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Posted 05 March 2016 - 10:40 AM
Posted 05 March 2016 - 11:50 AM
In the router interface, there's likely an screen or log file showing DHCP leases. This may show an IP address , machine name and a MAC address. DHCP hands out IP addresses dynamically meaning they'll change over time. The problem is that the pirated movie likely was downloaded months ago. The computer that IP address was assigned to at that time has likely changed and assigned to a different computer now. If you can find a log for the download date/time and it contains a computer/device name that might give you a clue to who's computer downloaded the movie. If more than 1 person uses that computer/device, that complicates finding the person that downloaded it. You might check online for the manual for your router.
Posted 05 March 2016 - 12:14 PM
"that someone had pirated a movie from the shared router"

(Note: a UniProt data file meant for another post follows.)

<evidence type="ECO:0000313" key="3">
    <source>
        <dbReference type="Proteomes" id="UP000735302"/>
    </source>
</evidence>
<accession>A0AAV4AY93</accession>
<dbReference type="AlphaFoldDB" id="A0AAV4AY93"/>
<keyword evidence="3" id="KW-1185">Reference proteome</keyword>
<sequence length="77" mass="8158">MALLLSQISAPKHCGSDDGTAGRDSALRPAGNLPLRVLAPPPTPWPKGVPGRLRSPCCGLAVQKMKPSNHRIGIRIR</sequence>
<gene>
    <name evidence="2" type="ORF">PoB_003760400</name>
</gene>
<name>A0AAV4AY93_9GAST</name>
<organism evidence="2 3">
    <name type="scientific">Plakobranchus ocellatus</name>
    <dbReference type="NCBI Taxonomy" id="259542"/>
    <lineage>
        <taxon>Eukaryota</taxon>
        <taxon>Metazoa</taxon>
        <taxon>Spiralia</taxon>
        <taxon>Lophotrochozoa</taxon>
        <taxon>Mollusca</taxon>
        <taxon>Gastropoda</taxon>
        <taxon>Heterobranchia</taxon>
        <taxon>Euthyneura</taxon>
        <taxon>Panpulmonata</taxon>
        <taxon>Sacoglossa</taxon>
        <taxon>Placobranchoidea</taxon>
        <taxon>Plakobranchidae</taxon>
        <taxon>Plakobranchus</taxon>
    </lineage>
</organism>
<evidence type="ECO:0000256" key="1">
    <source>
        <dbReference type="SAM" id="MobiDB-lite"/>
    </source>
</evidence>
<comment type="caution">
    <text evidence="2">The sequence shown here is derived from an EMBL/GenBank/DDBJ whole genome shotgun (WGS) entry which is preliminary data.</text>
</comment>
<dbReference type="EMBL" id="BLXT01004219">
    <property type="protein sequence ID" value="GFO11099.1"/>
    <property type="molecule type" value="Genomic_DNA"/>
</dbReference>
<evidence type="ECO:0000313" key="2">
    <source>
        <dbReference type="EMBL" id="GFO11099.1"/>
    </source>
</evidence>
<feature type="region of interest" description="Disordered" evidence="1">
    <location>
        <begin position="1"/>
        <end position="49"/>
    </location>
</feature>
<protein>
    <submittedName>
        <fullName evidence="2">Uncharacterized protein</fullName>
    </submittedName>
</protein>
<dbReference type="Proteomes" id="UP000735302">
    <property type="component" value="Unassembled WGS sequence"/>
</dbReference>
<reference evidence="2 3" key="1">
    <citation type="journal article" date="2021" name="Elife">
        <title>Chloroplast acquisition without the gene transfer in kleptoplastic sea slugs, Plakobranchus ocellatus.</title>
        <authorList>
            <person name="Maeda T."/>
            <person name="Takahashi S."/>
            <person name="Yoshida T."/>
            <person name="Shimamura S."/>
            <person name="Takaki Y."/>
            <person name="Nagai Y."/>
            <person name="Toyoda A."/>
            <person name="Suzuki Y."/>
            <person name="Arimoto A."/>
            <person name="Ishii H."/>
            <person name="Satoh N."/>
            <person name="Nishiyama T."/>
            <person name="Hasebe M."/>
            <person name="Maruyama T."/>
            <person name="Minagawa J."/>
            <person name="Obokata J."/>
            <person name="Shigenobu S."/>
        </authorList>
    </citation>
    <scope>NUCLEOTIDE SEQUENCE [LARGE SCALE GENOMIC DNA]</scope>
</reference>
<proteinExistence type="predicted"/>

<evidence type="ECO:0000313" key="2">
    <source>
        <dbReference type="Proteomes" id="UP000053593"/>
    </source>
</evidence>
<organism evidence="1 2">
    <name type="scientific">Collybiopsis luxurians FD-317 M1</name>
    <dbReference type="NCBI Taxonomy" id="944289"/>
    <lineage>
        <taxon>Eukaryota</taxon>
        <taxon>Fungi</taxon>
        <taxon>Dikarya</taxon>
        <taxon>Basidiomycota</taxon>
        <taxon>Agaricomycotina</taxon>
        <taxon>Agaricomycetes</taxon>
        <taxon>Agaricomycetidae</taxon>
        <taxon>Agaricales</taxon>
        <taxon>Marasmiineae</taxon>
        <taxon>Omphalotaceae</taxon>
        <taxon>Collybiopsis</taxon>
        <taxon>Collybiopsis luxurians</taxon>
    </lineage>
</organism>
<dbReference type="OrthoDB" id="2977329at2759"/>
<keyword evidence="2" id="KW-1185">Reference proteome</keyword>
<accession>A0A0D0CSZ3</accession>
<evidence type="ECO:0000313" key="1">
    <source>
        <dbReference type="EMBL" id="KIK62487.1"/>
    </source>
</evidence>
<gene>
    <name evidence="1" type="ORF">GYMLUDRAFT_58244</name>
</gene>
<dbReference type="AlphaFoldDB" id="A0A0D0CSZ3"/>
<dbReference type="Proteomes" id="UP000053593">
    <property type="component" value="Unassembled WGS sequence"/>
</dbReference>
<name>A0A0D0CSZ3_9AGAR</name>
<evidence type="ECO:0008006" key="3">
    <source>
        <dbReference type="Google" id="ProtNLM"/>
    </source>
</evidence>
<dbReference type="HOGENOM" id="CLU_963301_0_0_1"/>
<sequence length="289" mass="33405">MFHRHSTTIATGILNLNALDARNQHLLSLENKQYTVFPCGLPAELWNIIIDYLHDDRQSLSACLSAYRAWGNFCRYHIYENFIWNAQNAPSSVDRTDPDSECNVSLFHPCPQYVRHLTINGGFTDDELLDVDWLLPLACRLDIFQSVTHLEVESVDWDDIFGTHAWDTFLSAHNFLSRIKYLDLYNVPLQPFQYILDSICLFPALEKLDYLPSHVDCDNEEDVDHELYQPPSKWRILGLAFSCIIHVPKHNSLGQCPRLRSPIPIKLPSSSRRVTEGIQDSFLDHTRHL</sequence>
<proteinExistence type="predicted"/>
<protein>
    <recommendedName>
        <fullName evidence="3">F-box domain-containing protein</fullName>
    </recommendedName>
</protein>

Sounds like someone is stirring the proverbial pot. Much ado about nothing.
You don't pirate from a router. You pirate by using software to download previously pirated software like movies through the router.
Your router won't contain logs that you can use and even then if there were logs you would need to know the mac address of the device that did the download.
You would need a more sophisticated system with a captive portal [that requires you logon before going to the internet = associated mac address with a person] and has logging. Of course then you could also do domain filtering [with a subscription from the firewall provider] to block site access the department deems unacceptable to access from work [like porn]
Posted 06 March 2016 - 01:08 PM
As the courts have yet to understand, an IP address doesn't equate to an individual and your case shows that quite clearly. Any information they would have is the public IP address of the router the addresses behind the router probably aren't logged or monitored, they aren't going to have the internal address that was used.
There is nothing you can do about this since the issue is in the past. The best you can do is prevent it in the future by turning off UPnP on the router, or implement a logged routing solution. Turning off UPnP would prevent people from running a server and sharing copyrighted information in the future, or at least make them use a different method.
Posted 06 March 2016 - 02:04 PM
As the courts have yet to understand, an IP address doesn't equate to an individual and your case shows that quite clearly.
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